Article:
Hawai'i, and O‘ahu especially, is a fusion of different cultures with customs rooted in the values and traditions of their native lands combined with that of the Native Hawaiian people and the land on which they live. Such a remarkable mix of people in this island environment has created an abundance of unique stories from all walks of life. Beyond the cool, blue waters and balmy trade winds of our idealistic paradise is the thin veil that separates our world from the place where shadows talk back.
Oct. 30 at 1 p.m. + 4:30 p.m.
$15 General Admission, $12 Museum Members
A special double feature of films that will inspire audiences to go out and catch ‘em all!
Pokémon: The First
Directed by Kunihiko Yuyama. 1999. Japan. 75 min.
Giovanni, the leader of Team Rocket, had ambitious plans to take over the world, involving his latest experiment, a powerful clone of Mew—Mewtwo. Mewtwo is very powerful, and also very smart—smart enough to not want to be controlled by Giovanni. It escaped from the lab, and now Mewtwo begins to concoct its own scheme, clandestinely inviting a number of Pokémon Trainers to the ultimate test. Of course, if it's an event for talented Trainers, Ash Ketchum will be right in the front row!
Ash's excitement turns to fear and anger when Mewtwo reveals its plan for domination, creating powerful clones of all of the kids' Pokémon so it can even the "imbalance" between Pokémon and their Trainers. Despite Ash's protests, Mewtwo refuses to believe that Pokémon and people can be friends. But faced with the determination of a young Trainer and the love of his Pokémon, Mewtwo just might have to reconsider, especially when pitted against the power of the mysterious Mew!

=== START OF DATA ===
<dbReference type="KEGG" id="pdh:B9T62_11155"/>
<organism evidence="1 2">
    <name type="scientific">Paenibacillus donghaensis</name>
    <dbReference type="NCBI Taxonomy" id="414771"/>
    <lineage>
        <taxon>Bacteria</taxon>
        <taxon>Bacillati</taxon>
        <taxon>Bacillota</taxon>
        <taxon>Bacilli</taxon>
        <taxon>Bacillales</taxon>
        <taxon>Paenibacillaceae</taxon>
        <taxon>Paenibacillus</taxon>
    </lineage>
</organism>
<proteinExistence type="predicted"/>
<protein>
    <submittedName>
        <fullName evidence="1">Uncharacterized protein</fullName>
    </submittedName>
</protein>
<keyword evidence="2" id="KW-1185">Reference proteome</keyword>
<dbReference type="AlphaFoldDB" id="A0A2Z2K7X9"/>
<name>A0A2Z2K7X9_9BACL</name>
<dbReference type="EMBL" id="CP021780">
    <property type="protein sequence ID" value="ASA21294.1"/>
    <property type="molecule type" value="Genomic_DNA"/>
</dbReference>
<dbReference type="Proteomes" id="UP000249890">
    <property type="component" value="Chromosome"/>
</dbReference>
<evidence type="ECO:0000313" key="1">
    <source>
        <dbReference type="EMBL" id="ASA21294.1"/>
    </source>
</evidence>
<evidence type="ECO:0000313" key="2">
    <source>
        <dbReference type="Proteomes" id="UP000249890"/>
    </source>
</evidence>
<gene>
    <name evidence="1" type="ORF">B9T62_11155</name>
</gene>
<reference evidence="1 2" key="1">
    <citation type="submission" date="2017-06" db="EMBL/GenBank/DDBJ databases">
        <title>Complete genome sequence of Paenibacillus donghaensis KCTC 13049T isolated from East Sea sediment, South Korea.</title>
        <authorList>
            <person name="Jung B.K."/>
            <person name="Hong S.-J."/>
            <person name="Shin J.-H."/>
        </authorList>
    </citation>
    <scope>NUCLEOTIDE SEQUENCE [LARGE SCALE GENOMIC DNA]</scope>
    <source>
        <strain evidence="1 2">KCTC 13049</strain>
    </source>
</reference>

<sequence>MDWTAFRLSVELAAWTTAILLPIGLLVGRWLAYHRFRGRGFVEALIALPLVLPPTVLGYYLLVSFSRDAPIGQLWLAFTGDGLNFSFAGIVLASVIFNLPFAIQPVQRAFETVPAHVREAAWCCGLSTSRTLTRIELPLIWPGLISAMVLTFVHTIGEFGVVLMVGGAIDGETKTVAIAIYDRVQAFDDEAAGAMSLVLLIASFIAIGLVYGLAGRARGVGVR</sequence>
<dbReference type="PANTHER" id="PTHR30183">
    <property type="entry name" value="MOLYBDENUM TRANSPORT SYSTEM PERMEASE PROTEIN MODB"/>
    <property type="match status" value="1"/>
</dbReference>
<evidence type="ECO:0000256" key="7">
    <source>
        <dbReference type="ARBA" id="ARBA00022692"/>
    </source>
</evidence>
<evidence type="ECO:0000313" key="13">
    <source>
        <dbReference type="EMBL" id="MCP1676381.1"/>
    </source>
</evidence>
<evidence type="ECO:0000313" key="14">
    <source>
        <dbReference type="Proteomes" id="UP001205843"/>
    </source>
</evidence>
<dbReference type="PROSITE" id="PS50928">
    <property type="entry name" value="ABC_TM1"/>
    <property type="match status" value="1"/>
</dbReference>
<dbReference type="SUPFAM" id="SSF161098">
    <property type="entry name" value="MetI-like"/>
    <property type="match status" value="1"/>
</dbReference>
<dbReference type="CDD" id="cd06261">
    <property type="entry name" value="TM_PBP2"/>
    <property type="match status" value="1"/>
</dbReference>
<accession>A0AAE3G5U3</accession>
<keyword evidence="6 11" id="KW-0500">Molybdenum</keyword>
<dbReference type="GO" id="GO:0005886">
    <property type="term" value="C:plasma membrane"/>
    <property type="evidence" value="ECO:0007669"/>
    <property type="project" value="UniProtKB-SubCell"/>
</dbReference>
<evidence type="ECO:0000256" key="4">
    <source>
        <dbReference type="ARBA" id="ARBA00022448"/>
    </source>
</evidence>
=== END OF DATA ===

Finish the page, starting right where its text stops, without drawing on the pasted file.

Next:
Pokémon: The Movie
Directed by Kunihiko Yuyama. 1999. Japan. 80 min.
An evil genius schemes to collect three highly-coveted pokemon—Moltres, Zapdos, and Articuno—in order to awaken the mystical sea legend, Lugia. Ash and his friends get thrown into the midst of this evil plan and will have to work together in order to save the world from catastrophe.
Doris Duke Theatre information:
The Doris Duke Theatre opens its doors on Kina‘u Street one half-hour before each film screening and concert.
Film tickets: Available at the theater door on the day of screening, beginning one half-hour before each showing, or online in advance.
Film admission: $10 general admission; $8 museum members; free for children 17 and under
Matinee Rewards Card: Pick one up at the theater box office. When theatergoers attend three matinees, they receive free admission to a fourth screening. Or they can bring three friends to a single matinee and receive free admission to a future screening. The free screening pass is valid for three months.
Concession stand: In
the lobby, visitors can purchase bags of glazed pecans, coconut ginger,
chocolate- and Kona coffee–coated macadamia nuts, and butter crunch vanilla
macadamia nuts, for $6 per bag. Also on the menu are handmade desserts and
baked goods from Yummy Tummy, including peanut butter-oats-and-cranberry energy
balls, green tea rice crispy treats and mini cookies ($3-$7). Drinks: coffee,
hot tea, Arizona Green Tea, Vitamin Water, and bottled water ($2-$3).
One of the world’s premier art museums, the Honolulu Museum of Art presents international caliber special exhibitions and features a collection that includes Hokusai, van Gogh, Gauguin, Monet, Picasso and Warhol, as well as traditional Asian and Hawaiian art.
Located in two of Honolulu’s most beautiful buildings, visitors enjoy two cafés, gardens, and films and concerts at the theater. The museum is dedicated to bringing together great art and people to create a more harmonious, adaptable, and enjoyable society in Hawai’i.
Honolulu Museum of Art: 900 S. Beretania Street
Honolulu Museum of Art Spalding House: 2411 Makiki Heights Drive
Honolulu Museum of Art School: 1111 Victoria Street
Honolulu Museum of Art at First Hawaiian Center: 999 Bishop Street
Honolulu Museum of Art Doris Duke Theatre: 901 Kinau Street (at rear of museum)
Honolulu Museum of Art: Tues–Sat 10 am–4:30pm; Sun 1–5 pm; closed Monday.
Honolulu Museum of Art Spalding House: Tues–Sat 10am–4pm; Sun noon–4pm
$10 general admission; children 17 and under are free.